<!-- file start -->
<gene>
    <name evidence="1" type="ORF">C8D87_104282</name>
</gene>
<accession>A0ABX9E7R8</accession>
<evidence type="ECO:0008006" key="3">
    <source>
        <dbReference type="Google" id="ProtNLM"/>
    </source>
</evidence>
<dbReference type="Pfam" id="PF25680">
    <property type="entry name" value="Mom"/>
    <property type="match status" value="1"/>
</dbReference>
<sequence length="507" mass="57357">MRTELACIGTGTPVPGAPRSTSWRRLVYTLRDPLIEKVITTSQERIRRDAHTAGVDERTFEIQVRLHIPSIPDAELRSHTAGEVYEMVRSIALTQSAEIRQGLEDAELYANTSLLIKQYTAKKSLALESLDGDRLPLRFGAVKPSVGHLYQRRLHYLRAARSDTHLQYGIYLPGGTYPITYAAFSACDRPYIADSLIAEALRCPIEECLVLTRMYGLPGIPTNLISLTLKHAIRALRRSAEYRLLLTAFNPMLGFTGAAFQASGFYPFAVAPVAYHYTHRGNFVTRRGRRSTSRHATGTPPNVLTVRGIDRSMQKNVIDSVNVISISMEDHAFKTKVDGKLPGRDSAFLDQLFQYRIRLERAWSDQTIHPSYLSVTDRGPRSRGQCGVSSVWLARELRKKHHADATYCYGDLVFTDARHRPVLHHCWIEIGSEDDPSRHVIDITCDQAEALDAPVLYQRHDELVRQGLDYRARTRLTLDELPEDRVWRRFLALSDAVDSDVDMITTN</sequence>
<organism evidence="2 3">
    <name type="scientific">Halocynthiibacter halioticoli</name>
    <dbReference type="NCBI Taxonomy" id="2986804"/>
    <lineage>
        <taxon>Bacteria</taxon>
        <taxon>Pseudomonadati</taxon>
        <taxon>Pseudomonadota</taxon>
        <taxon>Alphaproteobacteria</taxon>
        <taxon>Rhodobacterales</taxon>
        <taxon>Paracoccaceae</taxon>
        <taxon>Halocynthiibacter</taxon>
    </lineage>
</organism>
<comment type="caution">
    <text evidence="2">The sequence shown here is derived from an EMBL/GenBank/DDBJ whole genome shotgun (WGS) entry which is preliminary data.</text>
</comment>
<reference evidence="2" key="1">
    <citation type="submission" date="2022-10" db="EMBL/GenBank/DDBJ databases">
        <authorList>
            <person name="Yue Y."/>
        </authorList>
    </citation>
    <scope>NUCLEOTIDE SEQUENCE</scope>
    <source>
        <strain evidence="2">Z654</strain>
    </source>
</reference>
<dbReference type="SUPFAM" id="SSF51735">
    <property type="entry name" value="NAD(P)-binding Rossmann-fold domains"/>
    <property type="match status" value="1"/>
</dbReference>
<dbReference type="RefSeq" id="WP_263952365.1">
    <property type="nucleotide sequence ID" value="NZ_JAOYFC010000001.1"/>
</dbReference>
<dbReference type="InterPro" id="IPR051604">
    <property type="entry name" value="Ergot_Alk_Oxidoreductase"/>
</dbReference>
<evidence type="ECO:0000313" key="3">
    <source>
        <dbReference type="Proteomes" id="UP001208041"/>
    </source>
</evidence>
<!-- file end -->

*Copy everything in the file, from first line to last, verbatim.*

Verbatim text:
<gene>
    <name evidence="1" type="ORF">C8D87_104282</name>
</gene>
<accession>A0ABX9E7R8</accession>
<evidence type="ECO:0008006" key="3">
    <source>
        <dbReference type="Google" id="ProtNLM"/>
    </source>
</evidence>
<dbReference type="Pfam" id="PF25680">
    <property type="entry name" value="Mom"/>
    <property type="match status" value="1"/>
</dbReference>
<sequence length="507" mass="57357">MRTELACIGTGTPVPGAPRSTSWRRLVYTLRDPLIEKVITTSQERIRRDAHTAGVDERTFEIQVRLHIPSIPDAELRSHTAGEVYEMVRSIALTQSAEIRQGLEDAELYANTSLLIKQYTAKKSLALESLDGDRLPLRFGAVKPSVGHLYQRRLHYLRAARSDTHLQYGIYLPGGTYPITYAAFSACDRPYIADSLIAEALRCPIEECLVLTRMYGLPGIPTNLISLTLKHAIRALRRSAEYRLLLTAFNPMLGFTGAAFQASGFYPFAVAPVAYHYTHRGNFVTRRGRRSTSRHATGTPPNVLTVRGIDRSMQKNVIDSVNVISISMEDHAFKTKVDGKLPGRDSAFLDQLFQYRIRLERAWSDQTIHPSYLSVTDRGPRSRGQCGVSSVWLARELRKKHHADATYCYGDLVFTDARHRPVLHHCWIEIGSEDDPSRHVIDITCDQAEALDAPVLYQRHDELVRQGLDYRARTRLTLDELPEDRVWRRFLALSDAVDSDVDMITTN</sequence>
<organism evidence="2 3">
    <name type="scientific">Halocynthiibacter halioticoli</name>
    <dbReference type="NCBI Taxonomy" id="2986804"/>
    <lineage>
        <taxon>Bacteria</taxon>
        <taxon>Pseudomonadati</taxon>
        <taxon>Pseudomonadota</taxon>
        <taxon>Alphaproteobacteria</taxon>
        <taxon>Rhodobacterales</taxon>
        <taxon>Paracoccaceae</taxon>
        <taxon>Halocynthiibacter</taxon>
    </lineage>
</organism>
<comment type="caution">
    <text evidence="2">The sequence shown here is derived from an EMBL/GenBank/DDBJ whole genome shotgun (WGS) entry which is preliminary data.</text>
</comment>
<reference evidence="2" key="1">
    <citation type="submission" date="2022-10" db="EMBL/GenBank/DDBJ databases">
        <authorList>
            <person name="Yue Y."/>
        </authorList>
    </citation>
    <scope>NUCLEOTIDE SEQUENCE</scope>
    <source>
        <strain evidence="2">Z654</strain>
    </source>
</reference>
<dbReference type="SUPFAM" id="SSF51735">
    <property type="entry name" value="NAD(P)-binding Rossmann-fold domains"/>
    <property type="match status" value="1"/>
</dbReference>
<dbReference type="RefSeq" id="WP_263952365.1">
    <property type="nucleotide sequence ID" value="NZ_JAOYFC010000001.1"/>
</dbReference>
<dbReference type="InterPro" id="IPR051604">
    <property type="entry name" value="Ergot_Alk_Oxidoreductase"/>
</dbReference>
<evidence type="ECO:0000313" key="3">
    <source>
        <dbReference type="Proteomes" id="UP001208041"/>
    </source>
</evidence>